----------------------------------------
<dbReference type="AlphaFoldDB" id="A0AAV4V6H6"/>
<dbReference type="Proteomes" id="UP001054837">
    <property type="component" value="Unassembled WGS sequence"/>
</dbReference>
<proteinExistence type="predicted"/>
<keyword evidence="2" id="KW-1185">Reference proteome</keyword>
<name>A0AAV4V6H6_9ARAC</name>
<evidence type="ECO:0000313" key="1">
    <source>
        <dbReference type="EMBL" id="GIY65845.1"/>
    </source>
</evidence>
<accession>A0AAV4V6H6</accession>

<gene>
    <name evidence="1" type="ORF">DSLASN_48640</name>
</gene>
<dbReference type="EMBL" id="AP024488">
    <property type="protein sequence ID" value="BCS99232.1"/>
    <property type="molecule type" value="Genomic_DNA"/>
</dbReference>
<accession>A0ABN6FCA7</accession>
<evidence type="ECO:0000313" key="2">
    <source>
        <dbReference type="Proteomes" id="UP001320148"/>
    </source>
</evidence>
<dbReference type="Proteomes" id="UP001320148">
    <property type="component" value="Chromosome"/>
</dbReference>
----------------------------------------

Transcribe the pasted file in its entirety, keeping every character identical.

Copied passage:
<dbReference type="AlphaFoldDB" id="A0AAV4V6H6"/>
<dbReference type="Proteomes" id="UP001054837">
    <property type="component" value="Unassembled WGS sequence"/>
</dbReference>
<proteinExistence type="predicted"/>
<keyword evidence="2" id="KW-1185">Reference proteome</keyword>
<name>A0AAV4V6H6_9ARAC</name>
<evidence type="ECO:0000313" key="1">
    <source>
        <dbReference type="EMBL" id="GIY65845.1"/>
    </source>
</evidence>
<accession>A0AAV4V6H6</accession>

<gene>
    <name evidence="1" type="ORF">DSLASN_48640</name>
</gene>
<dbReference type="EMBL" id="AP024488">
    <property type="protein sequence ID" value="BCS99232.1"/>
    <property type="molecule type" value="Genomic_DNA"/>
</dbReference>
<accession>A0ABN6FCA7</accession>
<evidence type="ECO:0000313" key="2">
    <source>
        <dbReference type="Proteomes" id="UP001320148"/>
    </source>
</evidence>
<dbReference type="Proteomes" id="UP001320148">
    <property type="component" value="Chromosome"/>
</dbReference>